Who was the ‘Rabbit Woman of Godalming’?

In 1726, a young woman from the Surrey town of Godalming caused a medical sensation, baffling physicians with her unusual condition.

This article was first published in the June 2014 issue of History Revealed

William Hogarth’s drawing of Mary Toft, the ‘Rabbit Woman of Godalming’, 1726. (Alan EH Emery and Marcia LH Emery, Mother and Child Care, Royal Society of Medicine, 2006.)

Mary Toft convinced a number of the era’s doctors that after seeing a large rabbit while pregnant, she had given birth – over a period of time – to a litter of the creatures.

John Howard, a local surgeon and midwife, attended some of the so-called bunny births and believed her story.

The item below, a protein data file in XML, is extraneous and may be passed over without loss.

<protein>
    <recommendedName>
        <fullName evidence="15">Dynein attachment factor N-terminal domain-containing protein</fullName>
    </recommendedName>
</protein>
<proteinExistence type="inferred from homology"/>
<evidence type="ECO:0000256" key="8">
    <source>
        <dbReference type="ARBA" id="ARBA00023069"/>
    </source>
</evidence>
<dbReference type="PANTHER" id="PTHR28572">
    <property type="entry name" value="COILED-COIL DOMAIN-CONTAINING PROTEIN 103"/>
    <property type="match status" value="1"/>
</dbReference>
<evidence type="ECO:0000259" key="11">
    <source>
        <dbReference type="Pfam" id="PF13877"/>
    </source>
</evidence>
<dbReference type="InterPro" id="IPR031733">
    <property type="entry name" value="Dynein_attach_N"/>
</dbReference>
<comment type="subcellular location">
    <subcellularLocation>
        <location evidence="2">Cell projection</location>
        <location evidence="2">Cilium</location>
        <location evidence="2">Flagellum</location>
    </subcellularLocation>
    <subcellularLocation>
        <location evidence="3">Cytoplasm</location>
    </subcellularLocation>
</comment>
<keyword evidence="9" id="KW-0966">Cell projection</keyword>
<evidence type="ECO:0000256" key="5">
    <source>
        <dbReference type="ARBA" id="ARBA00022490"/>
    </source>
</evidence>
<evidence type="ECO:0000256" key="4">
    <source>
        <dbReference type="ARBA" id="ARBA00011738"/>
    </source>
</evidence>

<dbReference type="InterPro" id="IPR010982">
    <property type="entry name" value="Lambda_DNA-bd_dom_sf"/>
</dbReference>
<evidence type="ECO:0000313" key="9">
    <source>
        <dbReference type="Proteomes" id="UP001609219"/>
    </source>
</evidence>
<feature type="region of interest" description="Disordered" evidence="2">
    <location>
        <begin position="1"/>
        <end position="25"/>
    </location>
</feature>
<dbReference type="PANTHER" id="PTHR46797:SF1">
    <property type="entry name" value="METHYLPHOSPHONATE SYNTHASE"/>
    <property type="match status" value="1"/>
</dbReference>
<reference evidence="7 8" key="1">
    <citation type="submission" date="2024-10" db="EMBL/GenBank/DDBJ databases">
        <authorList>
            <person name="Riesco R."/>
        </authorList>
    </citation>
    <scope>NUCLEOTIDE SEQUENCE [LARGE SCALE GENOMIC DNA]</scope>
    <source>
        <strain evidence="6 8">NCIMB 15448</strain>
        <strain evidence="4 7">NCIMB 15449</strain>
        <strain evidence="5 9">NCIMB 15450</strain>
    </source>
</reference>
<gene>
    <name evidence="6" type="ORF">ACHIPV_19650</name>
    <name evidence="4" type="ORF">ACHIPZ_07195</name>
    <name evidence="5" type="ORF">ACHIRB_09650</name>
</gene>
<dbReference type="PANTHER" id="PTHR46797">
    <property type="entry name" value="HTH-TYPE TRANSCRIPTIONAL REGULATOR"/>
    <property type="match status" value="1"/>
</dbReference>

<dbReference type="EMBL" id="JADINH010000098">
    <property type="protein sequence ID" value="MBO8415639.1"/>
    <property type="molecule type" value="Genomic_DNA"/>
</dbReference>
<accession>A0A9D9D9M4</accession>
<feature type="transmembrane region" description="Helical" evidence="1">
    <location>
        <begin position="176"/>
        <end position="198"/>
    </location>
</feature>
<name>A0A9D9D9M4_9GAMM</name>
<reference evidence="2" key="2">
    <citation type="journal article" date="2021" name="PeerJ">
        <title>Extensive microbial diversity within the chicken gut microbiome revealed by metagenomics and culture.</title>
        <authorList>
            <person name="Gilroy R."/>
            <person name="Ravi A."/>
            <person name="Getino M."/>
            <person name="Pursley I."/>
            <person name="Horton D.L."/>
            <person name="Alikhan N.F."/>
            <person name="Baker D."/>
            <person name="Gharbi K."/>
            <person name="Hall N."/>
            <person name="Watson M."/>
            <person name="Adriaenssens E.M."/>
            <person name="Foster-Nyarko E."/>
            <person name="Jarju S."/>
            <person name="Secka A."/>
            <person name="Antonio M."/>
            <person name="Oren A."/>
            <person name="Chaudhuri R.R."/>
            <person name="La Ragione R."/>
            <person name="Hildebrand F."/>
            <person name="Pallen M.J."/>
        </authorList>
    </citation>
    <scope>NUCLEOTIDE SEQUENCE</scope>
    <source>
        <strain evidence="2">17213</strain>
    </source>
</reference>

He informed a number of eminent medics, including the surgeon to King George I’s royal household Nathaniel St Andre, who went on to examine some of the animal parts that Toft had claimed to have given birth to.

He concluded that Toft’s case was genuine. But a second royal surgeon, Cyriacus Ahlers, was decidedly sceptical, leading to Toft being intensely questioned in London.

Finally, after threats of a “very painful experiment”, Toft confessed that the whole thing was a hoax. She had faked the births by stuffing the animal parts inside herself, although what motivated her to do so is unclear.

She was imprisoned, but soon released to live out the rest of her days in Godalming, known as the ‘Rabbit Woman’.

Satirists and pamphleteers had a field day, and St Andre’s career never fully recovered from the abject humiliation.

Answered by one of our Q&A experts, Julian Humphrys. For more fascinating questions by Julian, and the rest of our panel, pick up a copy ofHistory Revealed! Available in print and for digital devices.

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